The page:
PivotDesk Plunges into the East Coast Market at New York Tech Meetup
Sometimes it feels like all technology roads lead to the New York Tech Meetup. Fresh from Boulder, CO, David Mandell and the team from PivotDesk took the stage at last night’s gathering here to introduce themselves to the New York tech community. PivotDesk helps startups find space they can rent by connecting them with other businesses that have excess room to share.
Mandell, CEO and co-founder of PivotDesk, demoed for an audience of 700 how his company tries to match up complementary businesses that can learn from each other in terms of ideas and culture rather than simply responding to demands for space. He spoke with me briefly after presenting and elaborated on how PivotDesk’s entry into the New York market last month is part of his overall expansion plan.
“You can’t just open your doors everywhere and expect to add value,” Mandell says. New York and San Francisco are obvious choices to introduce PivotDesk, he says, based on supply and demand. “The startup communities are thriving yet real estate barriers are huge so this is the perfect solution for both those markets,” he says.
Plenty of New York-area innovators also showed off their ideas at last night’s event.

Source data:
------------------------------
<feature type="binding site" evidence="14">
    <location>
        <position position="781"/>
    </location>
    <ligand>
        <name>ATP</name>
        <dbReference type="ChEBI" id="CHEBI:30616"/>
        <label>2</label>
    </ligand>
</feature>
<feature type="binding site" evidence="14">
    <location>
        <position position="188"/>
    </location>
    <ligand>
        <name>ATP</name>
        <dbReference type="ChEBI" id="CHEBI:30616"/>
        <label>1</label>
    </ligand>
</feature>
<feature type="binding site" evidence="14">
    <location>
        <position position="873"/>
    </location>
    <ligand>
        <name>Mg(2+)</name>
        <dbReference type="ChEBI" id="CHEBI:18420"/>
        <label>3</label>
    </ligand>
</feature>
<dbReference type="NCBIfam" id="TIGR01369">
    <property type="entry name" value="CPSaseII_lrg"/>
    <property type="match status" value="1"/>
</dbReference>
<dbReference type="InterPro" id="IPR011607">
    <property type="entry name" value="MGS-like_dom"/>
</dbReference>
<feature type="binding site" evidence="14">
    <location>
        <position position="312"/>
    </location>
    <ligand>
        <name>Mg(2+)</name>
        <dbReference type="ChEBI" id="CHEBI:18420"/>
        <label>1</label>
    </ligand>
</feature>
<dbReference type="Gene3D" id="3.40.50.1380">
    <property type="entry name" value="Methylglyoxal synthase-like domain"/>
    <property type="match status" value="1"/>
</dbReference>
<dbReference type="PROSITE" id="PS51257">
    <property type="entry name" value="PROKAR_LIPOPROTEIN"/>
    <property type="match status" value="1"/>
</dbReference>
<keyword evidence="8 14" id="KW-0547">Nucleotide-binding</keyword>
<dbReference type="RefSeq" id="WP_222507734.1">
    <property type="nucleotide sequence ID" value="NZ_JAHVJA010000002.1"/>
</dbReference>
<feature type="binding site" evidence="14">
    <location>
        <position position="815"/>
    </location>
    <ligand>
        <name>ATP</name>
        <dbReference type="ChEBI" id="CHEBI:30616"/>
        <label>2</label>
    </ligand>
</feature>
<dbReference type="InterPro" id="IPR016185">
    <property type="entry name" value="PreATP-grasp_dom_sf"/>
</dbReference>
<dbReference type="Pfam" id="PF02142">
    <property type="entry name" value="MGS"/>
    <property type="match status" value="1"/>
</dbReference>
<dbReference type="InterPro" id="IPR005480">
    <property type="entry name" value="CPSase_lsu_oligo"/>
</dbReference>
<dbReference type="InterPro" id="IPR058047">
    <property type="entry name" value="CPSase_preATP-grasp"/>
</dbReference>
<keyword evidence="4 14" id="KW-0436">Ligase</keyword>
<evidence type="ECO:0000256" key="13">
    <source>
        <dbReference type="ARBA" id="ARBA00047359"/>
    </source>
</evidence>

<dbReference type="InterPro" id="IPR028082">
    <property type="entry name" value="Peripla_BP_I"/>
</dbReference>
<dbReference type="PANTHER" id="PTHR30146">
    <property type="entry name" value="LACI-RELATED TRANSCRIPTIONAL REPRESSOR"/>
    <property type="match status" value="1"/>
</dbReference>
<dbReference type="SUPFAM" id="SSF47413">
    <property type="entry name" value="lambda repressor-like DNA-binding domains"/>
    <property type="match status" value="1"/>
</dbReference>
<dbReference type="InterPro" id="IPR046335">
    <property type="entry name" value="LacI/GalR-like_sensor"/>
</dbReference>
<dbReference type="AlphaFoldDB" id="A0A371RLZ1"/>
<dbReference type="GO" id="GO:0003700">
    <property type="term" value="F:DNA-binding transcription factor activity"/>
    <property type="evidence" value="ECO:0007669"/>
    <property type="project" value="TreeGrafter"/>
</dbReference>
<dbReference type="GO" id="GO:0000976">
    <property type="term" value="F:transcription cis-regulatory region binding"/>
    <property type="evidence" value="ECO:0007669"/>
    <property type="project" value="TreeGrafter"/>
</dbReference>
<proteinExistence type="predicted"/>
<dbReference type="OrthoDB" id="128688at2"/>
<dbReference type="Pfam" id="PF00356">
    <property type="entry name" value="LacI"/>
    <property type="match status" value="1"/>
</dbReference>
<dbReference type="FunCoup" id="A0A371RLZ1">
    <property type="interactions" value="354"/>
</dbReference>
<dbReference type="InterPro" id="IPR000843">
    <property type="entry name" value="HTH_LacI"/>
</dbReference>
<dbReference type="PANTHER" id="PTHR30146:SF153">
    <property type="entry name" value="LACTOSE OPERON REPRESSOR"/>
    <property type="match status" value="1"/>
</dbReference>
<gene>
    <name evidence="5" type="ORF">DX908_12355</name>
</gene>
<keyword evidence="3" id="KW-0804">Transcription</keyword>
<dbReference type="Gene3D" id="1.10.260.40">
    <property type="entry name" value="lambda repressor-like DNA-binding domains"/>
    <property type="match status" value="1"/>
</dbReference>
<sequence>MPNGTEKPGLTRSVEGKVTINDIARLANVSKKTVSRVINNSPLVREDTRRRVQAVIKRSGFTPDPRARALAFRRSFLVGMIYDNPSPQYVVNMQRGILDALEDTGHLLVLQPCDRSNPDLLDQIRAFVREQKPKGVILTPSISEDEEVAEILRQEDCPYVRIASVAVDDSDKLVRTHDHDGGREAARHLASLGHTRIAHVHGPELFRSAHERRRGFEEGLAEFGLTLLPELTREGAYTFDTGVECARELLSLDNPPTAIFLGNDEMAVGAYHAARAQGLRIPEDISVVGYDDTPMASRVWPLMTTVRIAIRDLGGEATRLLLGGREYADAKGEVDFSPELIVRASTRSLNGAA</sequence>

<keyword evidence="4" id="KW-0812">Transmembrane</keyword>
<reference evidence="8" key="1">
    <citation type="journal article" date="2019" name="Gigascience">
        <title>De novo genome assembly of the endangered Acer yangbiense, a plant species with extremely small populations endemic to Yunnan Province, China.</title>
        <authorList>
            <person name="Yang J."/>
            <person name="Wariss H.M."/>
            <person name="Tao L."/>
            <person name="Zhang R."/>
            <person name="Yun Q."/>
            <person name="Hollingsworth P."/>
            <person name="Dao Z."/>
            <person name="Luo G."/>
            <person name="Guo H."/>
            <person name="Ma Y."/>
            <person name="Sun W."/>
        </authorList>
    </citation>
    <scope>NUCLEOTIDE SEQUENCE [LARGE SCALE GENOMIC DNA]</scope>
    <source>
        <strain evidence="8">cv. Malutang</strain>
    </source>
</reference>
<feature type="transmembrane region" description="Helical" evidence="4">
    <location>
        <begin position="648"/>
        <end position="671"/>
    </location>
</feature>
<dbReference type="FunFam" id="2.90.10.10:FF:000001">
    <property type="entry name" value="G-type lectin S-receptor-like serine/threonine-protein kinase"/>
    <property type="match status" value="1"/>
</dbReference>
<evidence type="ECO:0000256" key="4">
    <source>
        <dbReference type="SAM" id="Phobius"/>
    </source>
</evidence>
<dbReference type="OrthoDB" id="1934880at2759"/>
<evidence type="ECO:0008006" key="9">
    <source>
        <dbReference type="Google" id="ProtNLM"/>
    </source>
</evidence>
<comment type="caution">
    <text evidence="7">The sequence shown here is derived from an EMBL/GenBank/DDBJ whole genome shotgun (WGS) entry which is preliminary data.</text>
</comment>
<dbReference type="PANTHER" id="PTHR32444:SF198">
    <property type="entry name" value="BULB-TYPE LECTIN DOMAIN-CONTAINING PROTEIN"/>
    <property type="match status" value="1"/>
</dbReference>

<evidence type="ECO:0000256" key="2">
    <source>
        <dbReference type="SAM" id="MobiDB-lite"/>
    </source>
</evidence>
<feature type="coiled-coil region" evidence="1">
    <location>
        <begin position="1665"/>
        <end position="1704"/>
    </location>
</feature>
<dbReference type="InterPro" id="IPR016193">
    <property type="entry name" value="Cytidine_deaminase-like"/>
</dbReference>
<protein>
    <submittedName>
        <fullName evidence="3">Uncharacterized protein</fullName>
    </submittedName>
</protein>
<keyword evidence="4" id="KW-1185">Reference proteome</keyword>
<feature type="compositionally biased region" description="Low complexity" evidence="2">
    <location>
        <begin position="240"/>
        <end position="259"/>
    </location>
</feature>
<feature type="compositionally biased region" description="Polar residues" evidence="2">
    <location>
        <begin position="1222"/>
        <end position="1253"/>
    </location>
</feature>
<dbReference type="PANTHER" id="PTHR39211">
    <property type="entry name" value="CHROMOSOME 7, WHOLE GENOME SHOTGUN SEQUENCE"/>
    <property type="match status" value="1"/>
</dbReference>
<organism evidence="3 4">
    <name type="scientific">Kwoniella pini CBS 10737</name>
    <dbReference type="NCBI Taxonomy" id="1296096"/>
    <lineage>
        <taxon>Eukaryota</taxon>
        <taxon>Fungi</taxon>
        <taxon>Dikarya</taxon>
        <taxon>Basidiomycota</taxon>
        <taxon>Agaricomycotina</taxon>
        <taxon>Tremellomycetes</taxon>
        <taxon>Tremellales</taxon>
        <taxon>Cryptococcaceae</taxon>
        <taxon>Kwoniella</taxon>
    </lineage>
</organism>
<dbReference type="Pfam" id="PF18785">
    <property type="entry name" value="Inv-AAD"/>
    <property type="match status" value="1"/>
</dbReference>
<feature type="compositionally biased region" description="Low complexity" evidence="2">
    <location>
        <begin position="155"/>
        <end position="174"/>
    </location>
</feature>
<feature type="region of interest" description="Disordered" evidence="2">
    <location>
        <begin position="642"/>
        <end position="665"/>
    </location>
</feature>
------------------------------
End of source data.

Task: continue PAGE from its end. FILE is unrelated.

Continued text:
Kathryn Minshew, CEO and co-founder of The Muse, demoed how her company helps job seekers learn about businesses they may want to work for. IMRSV’s Jason Sosa—an alum of TechStars NYC—presented his company’s Cara face detection software, which turns most any camera into an analytics sensor for non-security purposes such as targeted marketing. Matt Singer shot, edited, and customized professional-looking video on the fly from a tablet with the Videolicious platform.
And then there was RoboKeg, a beer vending machine that automatically dispenses beverages at events to consumers wearing near-field-communication chipped wristbands (which they only receive after presenting proper identification and a form of payment of course). Some of audience members jokingly suggested the RoboKeg team find a way to collaborate with fellow presenter Gitdown, whose breathalyzer prevents hackers from writing code while drunk.
With a multitude of ideas being brewed in the New York market, space will continue to be at a premium in this city. Startup-heavy communities with constrained real estate availability, Mandell says, are the most likely territories for PivotDesk to establish operations. He says companies in New York, for example, tend to over-anticipate their needs, which leaves them eager to divvy up their space. The trouble is connecting with other startups that need room to set up shop. “Demand is great in New York because people don’t know where to turn,” he says.
PivotDesk is plotting its growth, Mandell says, in part by leveraging social media through its Spaced Out Cities Initiative, which lets innovation communities across country voice where his company should offer service next. “We’re seeing a lot of activity in places like Seattle, Portland, Boston, and L.A.,” he says. “As activity continues to bubble up, we’ll launch in those markets.”